EUROPEAN LINKS AT UNIVERSITY OF GLASGOW (FOUNDED 1451)
The University was founded in 1451, so is Scotland’s second oldest after St Andrews. A Papal Bull established this – signed by Pope Nicholas https://www.universitystory.gla.ac.uk/papal-bull/ so this is a link with Rome, Italy!
The interior doors of the Hunterian Museum (University of Glasgow) are carved by the famous sculptor and artist Eduardo Paolozzi – https://en.wikipedia.org/wiki/Eduardo_Paolozzi and https://www.gla.ac.uk/hunterian/collections/collectionsummaries/art/sculpture/
The University of Glasgow is Part of CIVIS European University! https://civis.eu/sv/nyheter/the-civis-european-university-welcomes-the-university-of-glasgow-as-associate-partner
The University is continuing with its successful participation in Horizon Europe research funding.
The University has participated in the ERASMUS MUNDUS Join Masters Degrees scheme: https://www.gla.ac.uk/explore/internationalisation/uofgconnect/newsletters/february2021/erasmusmundus10/ and are continuing in this participation in the new funding round to 2027.The University of Glasgow is a founding member of The Guild of European Research-Intensive Universities https://www.gla.ac.uk/explore/internationalisation/theguild/, providing the opportunity to engage with 20 distinguished research universities from across the European continent.
The interesting history of Scotland’s ancient Universities and links to Europe: https://en.wikipedia.org/wiki/History_of_universities_in_Scotland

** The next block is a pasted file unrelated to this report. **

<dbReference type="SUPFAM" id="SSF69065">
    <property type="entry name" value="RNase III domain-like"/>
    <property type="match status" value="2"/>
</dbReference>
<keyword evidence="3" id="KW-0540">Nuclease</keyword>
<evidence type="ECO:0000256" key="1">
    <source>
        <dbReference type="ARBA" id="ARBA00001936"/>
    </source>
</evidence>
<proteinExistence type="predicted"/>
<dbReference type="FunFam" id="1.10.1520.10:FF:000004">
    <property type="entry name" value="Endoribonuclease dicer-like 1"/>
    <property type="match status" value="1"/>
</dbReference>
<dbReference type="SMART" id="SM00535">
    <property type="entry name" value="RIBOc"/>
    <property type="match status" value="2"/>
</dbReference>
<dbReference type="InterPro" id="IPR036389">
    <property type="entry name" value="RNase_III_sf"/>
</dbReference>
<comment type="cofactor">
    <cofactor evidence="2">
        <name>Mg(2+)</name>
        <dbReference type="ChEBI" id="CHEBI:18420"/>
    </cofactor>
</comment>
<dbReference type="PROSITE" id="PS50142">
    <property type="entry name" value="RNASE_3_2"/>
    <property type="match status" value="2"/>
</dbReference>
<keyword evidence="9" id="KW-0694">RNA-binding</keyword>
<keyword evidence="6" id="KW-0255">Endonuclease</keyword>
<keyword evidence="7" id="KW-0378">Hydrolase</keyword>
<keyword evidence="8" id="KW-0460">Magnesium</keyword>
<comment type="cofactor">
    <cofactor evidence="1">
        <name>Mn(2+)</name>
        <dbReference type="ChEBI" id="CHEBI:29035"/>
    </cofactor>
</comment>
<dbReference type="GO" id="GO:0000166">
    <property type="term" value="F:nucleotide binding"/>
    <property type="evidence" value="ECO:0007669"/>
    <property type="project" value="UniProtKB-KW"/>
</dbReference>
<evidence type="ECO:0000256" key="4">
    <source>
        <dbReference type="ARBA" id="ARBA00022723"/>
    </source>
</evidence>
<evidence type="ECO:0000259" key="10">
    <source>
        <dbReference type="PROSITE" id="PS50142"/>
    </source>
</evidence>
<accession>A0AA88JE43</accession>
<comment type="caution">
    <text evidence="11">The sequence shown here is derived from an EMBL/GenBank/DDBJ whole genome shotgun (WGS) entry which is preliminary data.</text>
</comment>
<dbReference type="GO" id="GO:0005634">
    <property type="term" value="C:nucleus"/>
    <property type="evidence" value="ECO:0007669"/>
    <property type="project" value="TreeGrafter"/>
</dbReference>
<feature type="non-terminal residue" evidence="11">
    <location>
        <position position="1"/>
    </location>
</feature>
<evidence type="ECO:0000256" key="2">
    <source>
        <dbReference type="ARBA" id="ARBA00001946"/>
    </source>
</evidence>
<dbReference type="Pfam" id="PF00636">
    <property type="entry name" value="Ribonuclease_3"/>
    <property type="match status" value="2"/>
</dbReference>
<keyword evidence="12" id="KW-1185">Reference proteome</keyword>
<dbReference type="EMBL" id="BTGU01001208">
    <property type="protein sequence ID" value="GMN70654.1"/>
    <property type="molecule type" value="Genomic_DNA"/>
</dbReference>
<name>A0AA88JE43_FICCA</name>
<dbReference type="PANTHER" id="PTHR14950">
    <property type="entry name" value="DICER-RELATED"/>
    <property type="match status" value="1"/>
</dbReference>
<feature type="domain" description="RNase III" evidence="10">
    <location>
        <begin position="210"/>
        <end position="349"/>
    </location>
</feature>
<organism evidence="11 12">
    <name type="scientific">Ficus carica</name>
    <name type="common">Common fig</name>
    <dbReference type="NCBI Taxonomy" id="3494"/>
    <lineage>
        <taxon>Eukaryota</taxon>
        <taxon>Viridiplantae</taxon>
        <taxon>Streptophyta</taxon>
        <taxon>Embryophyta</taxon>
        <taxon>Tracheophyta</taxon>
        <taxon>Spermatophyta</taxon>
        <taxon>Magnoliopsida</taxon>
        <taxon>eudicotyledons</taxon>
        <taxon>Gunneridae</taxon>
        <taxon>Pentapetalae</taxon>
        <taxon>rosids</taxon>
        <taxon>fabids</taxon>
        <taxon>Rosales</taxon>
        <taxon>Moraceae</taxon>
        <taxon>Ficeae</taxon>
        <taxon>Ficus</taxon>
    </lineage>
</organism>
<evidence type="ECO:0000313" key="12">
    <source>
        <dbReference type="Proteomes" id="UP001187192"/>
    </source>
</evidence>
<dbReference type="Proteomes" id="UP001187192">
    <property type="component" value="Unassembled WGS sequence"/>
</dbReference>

From the above reference, a few snippets are that after the Reformation, Scotland’s universities underwent a series of reforms associated with Andrew Melville, who, amongst others, returned from Geneva to become Principal of the University of Glasgow in 1574. He was a linguist, theologian, poet and religious reformer and had trained in Paris and studied law at Poitiers, before moving to Geneva (where he was professor of Humanity) and developing an interest in Protestant theology. He placed the same value on the teaching of languages, logic and sciences as philosophy and introduced new specialist teaching staff. Metaphysics were abandoned and Greek became compulsory in the first year followed by Aramaic, Syriac and Hebrew, launching a new fashion for ancient and biblical languages. His fame was such that scholars came from the European continent to study at Glasgow and St. Andrews and students began arriving at the University of Glasgow in great numbers.
During the 19th Century, there was a big push towards more teaching of the physical sciences and by the 1870s these were well established in Scottish universities, whereas in England the battle to modernise the curriculum would not be complete until the end of the century. By 1870, the University of Glasgow was a leading centre of science and engineering education with the likes of William Thomson (Lord Kelvin) teaching there. In addition, from 1892 Scottish universities could all admit and graduate women.
There is an interesting panel sculpted on the James Watt Engineering building (see below). To read more about it this blog is informative – and also talks of the James Black carving by Benno Schotz that is elsewhere on the University buildings.
Professor Coats – a contemporary of Joseph Lister – Anatomy, Pathology Who had studied in Leipzig and Würzburg in Germany – can see his memorial in the Glasgow Necropolis: https://www.glasgownecropolis.org/profiles/professor-joseph-coats-md-professor-of-pathology-university-of-glasgow/